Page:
Monday, May 3, 2010

Expanding the Limits for SSI Eligibility

Congresswoman Tsongas (D-MA), along with Congressman Petri (R-WI), introduced the SSI Savers Act of 2010 (H.R. 4937), proposing to reform the asset test in the Supplemental Security Income (SSI) program, the primary provider of subsistence cash to extremely low-income individuals, seniors and people with disabilities.

In general, eligibility for SSI is limited to those who have no more than $2,000 in assets for an individual and $3,000 for a couple. The SSI test also generally counts all resources deemed accessible to an individual, including defined-contribution retirement accounts, such as 401(k)s and IRAs, as subject to the asset limit.

The current SSI asset test discourages many people with disabilities from working regularly or saving money for fear of losing their benefits. Many people with disabilities and their advocates consider these limits extremely outdated as they force vulnerable individuals to deplete or spend down their savings, thereby limiting their independence, economic security and financial self-sufficiency.

H.R. 4937 proposes to remove savings disincentives in SSI by:
  • Raising the asset limit to $5,000 (from $2,000) for a single and $7,500 (from $3,000) for joint filers and index these limits for inflation.
  • For non-institutionalized individuals under the age of 65, excluding retirement savings from inclusion in the asset test.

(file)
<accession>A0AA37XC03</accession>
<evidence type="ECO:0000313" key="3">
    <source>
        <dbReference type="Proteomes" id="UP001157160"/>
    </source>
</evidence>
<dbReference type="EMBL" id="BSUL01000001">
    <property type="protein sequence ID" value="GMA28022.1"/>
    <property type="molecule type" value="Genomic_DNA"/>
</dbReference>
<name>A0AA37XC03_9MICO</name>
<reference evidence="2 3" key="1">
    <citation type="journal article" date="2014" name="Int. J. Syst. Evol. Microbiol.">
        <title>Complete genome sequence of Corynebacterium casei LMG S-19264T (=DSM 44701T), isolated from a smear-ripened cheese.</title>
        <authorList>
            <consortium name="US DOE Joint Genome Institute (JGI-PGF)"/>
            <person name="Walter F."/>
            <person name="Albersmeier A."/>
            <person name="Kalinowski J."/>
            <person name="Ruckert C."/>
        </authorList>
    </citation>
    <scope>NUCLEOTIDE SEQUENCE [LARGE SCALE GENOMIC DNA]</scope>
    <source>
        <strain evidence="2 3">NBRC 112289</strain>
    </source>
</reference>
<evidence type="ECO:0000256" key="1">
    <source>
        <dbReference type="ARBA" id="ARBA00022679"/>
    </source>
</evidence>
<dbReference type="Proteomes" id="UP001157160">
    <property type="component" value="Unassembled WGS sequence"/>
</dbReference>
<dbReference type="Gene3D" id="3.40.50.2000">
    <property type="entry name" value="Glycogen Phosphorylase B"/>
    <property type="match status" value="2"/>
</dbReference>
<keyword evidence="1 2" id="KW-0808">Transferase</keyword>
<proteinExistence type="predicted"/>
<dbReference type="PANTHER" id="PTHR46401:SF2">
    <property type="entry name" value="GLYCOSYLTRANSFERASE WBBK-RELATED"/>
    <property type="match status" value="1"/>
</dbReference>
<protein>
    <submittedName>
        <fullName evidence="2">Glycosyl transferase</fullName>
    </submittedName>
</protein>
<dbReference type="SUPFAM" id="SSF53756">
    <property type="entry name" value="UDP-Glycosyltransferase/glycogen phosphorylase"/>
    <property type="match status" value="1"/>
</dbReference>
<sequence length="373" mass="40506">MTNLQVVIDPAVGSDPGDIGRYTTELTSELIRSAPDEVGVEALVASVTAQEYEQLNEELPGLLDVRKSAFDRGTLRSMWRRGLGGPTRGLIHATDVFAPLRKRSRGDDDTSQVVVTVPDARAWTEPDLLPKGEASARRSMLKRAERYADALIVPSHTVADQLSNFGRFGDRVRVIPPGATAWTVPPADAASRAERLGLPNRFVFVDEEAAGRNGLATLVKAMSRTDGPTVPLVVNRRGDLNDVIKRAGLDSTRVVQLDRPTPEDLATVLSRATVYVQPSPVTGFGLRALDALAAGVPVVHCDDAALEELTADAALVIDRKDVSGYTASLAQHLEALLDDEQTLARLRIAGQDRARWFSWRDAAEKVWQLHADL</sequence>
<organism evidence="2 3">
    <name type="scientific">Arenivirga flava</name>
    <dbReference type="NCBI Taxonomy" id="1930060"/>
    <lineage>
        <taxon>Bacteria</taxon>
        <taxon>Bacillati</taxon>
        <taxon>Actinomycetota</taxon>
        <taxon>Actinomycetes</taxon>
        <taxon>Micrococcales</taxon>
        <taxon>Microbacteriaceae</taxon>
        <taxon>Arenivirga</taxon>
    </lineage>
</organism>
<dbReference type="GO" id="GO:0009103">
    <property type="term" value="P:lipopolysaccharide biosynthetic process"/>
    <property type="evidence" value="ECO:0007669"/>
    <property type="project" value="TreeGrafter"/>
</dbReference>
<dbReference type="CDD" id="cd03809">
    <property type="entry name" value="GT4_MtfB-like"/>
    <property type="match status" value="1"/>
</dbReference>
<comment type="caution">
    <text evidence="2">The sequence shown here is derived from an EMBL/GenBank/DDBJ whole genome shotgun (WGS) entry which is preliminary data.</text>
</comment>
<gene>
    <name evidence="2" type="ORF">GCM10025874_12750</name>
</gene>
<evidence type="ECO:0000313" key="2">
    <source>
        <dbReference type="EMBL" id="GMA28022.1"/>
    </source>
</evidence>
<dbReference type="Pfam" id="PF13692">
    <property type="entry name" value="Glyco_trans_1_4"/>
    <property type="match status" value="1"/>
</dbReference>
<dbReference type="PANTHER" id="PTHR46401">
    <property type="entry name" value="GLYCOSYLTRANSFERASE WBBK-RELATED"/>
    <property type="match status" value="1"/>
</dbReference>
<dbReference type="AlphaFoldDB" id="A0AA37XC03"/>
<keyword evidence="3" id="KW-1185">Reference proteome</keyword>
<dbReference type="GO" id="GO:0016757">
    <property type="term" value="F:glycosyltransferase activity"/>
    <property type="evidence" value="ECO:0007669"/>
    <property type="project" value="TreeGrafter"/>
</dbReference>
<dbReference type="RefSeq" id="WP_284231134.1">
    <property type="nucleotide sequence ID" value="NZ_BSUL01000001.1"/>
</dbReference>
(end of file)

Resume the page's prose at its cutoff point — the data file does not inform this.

• For non-institutionalized individuals age 65 or older, excluding savings in qualified retirement accounts below a specified ceiling of (indexed for inflation) $10,000 for an individual and $15,000 for a couple or household (indexed for inflation) and potentially treating excess savings in these accounts as an additional asset or alternatively as an imputed income stream.
  • For non-institutionalized individuals age 65 or older, disregarding one-third of the funds drawn down from retirement accounts when calculating household income.
  • Removing the requirement that SSI recipients, if eligible, must apply for periodic payments from their retirement savings.
  • Excluding Education Savings Accounts and Individual Development Accounts funded all or in part with federal dollars or defined in federal programs for those under age 65.
SSI asset limits are set by the federal government, which gives Congress the direct ability to reform the guidelines of the program's asset tests.

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